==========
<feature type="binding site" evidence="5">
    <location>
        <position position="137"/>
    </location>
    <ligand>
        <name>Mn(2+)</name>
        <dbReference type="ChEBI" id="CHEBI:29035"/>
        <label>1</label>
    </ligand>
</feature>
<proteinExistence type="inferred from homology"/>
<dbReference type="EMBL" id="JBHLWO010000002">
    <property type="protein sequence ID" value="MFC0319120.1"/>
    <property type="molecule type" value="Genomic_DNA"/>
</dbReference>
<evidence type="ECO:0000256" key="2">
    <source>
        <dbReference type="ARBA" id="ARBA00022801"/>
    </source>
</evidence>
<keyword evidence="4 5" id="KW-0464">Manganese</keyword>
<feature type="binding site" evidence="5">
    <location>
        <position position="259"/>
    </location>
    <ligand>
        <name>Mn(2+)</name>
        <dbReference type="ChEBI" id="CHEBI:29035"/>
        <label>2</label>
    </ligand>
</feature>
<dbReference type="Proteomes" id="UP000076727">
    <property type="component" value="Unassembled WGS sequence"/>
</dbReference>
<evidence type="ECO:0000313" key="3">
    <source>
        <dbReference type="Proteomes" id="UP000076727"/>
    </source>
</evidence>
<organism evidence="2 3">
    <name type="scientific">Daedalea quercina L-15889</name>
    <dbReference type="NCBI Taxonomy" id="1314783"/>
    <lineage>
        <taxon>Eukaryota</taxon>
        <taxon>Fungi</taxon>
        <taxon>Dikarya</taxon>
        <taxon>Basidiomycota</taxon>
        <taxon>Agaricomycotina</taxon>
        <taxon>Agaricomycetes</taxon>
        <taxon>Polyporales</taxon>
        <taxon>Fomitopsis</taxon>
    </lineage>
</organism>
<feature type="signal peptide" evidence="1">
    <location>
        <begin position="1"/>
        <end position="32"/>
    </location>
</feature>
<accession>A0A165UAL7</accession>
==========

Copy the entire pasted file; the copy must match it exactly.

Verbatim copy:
<feature type="binding site" evidence="5">
    <location>
        <position position="137"/>
    </location>
    <ligand>
        <name>Mn(2+)</name>
        <dbReference type="ChEBI" id="CHEBI:29035"/>
        <label>1</label>
    </ligand>
</feature>
<proteinExistence type="inferred from homology"/>
<dbReference type="EMBL" id="JBHLWO010000002">
    <property type="protein sequence ID" value="MFC0319120.1"/>
    <property type="molecule type" value="Genomic_DNA"/>
</dbReference>
<evidence type="ECO:0000256" key="2">
    <source>
        <dbReference type="ARBA" id="ARBA00022801"/>
    </source>
</evidence>
<keyword evidence="4 5" id="KW-0464">Manganese</keyword>
<feature type="binding site" evidence="5">
    <location>
        <position position="259"/>
    </location>
    <ligand>
        <name>Mn(2+)</name>
        <dbReference type="ChEBI" id="CHEBI:29035"/>
        <label>2</label>
    </ligand>
</feature>
<dbReference type="Proteomes" id="UP000076727">
    <property type="component" value="Unassembled WGS sequence"/>
</dbReference>
<evidence type="ECO:0000313" key="3">
    <source>
        <dbReference type="Proteomes" id="UP000076727"/>
    </source>
</evidence>
<organism evidence="2 3">
    <name type="scientific">Daedalea quercina L-15889</name>
    <dbReference type="NCBI Taxonomy" id="1314783"/>
    <lineage>
        <taxon>Eukaryota</taxon>
        <taxon>Fungi</taxon>
        <taxon>Dikarya</taxon>
        <taxon>Basidiomycota</taxon>
        <taxon>Agaricomycotina</taxon>
        <taxon>Agaricomycetes</taxon>
        <taxon>Polyporales</taxon>
        <taxon>Fomitopsis</taxon>
    </lineage>
</organism>
<feature type="signal peptide" evidence="1">
    <location>
        <begin position="1"/>
        <end position="32"/>
    </location>
</feature>
<accession>A0A165UAL7</accession>